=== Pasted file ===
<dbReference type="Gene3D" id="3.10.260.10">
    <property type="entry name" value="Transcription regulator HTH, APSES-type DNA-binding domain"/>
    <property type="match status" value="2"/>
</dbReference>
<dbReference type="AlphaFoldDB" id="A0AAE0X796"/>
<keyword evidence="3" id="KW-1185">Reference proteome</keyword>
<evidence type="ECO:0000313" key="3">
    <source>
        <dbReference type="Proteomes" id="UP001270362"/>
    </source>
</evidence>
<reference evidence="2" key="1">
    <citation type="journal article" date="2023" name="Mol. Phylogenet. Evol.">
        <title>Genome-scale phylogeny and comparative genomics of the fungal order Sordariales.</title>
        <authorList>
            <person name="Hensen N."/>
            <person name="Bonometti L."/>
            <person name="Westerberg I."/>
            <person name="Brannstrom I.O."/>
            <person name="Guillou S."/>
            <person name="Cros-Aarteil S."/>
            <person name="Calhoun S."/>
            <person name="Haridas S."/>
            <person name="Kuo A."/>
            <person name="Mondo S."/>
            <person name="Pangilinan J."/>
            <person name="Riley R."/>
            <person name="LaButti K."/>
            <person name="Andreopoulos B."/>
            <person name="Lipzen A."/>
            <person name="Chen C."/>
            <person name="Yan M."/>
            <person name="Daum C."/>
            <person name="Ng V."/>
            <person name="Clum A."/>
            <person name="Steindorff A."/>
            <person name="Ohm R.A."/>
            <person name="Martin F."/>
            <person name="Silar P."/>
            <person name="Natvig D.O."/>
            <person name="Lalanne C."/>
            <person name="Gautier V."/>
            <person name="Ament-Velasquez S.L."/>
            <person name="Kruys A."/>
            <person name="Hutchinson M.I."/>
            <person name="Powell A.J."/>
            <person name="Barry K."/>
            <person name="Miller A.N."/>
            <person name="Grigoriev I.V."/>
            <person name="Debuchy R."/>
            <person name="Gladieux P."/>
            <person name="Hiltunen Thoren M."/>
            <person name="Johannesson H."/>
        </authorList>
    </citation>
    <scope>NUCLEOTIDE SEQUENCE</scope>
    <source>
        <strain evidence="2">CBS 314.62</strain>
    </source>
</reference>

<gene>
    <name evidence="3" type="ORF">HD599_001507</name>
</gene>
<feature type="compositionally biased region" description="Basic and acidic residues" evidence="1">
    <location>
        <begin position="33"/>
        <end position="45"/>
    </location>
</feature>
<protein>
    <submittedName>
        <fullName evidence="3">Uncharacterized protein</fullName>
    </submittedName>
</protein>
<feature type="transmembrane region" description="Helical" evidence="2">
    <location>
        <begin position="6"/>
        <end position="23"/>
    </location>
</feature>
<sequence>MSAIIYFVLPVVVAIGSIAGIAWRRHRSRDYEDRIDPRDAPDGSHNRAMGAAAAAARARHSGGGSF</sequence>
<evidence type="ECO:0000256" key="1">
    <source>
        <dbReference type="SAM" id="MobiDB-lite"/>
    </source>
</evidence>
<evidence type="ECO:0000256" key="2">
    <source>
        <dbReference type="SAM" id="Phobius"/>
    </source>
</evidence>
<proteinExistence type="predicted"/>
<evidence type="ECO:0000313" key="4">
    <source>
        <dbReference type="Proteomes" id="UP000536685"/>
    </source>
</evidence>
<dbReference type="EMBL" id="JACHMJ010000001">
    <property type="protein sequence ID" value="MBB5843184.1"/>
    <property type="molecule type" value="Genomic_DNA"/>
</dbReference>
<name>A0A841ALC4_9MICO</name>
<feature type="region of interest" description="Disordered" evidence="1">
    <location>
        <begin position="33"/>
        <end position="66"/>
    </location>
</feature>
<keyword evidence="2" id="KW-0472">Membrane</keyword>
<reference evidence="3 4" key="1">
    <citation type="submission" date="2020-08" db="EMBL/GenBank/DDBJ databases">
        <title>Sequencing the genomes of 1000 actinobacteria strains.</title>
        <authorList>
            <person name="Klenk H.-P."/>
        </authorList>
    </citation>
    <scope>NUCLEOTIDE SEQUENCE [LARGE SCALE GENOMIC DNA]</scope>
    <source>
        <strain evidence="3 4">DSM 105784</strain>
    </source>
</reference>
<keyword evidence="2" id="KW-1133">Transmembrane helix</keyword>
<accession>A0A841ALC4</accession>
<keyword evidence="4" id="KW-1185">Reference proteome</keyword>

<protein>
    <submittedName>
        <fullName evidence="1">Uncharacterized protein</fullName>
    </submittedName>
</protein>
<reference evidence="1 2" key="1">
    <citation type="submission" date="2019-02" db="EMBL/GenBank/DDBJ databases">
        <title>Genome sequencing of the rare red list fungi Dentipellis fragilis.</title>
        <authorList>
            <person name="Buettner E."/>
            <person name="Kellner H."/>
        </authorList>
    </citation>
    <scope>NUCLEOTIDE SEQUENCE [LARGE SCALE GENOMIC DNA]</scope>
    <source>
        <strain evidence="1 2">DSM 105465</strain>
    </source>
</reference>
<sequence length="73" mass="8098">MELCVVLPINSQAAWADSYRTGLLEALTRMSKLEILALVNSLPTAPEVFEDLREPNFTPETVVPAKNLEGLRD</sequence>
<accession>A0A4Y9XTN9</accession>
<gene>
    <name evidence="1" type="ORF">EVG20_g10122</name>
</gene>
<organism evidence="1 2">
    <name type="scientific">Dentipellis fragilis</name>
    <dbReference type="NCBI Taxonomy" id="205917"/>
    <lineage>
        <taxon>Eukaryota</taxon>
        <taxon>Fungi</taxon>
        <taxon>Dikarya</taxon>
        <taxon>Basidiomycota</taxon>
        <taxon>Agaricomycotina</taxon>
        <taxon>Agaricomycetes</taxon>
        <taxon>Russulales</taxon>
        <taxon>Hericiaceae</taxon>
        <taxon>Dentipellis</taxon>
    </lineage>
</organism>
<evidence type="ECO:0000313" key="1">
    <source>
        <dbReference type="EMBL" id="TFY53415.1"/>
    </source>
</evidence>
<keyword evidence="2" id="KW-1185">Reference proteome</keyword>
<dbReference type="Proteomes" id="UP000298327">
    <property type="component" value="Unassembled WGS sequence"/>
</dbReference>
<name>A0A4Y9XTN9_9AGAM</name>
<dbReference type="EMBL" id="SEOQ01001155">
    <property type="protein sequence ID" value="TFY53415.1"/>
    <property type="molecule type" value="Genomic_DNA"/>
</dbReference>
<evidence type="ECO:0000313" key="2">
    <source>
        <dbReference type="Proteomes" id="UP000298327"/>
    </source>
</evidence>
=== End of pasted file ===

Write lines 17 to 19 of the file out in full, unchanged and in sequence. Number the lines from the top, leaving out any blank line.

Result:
            <person name="Bonometti L."/>
            <person name="Westerberg I."/>
            <person name="Brannstrom I.O."/>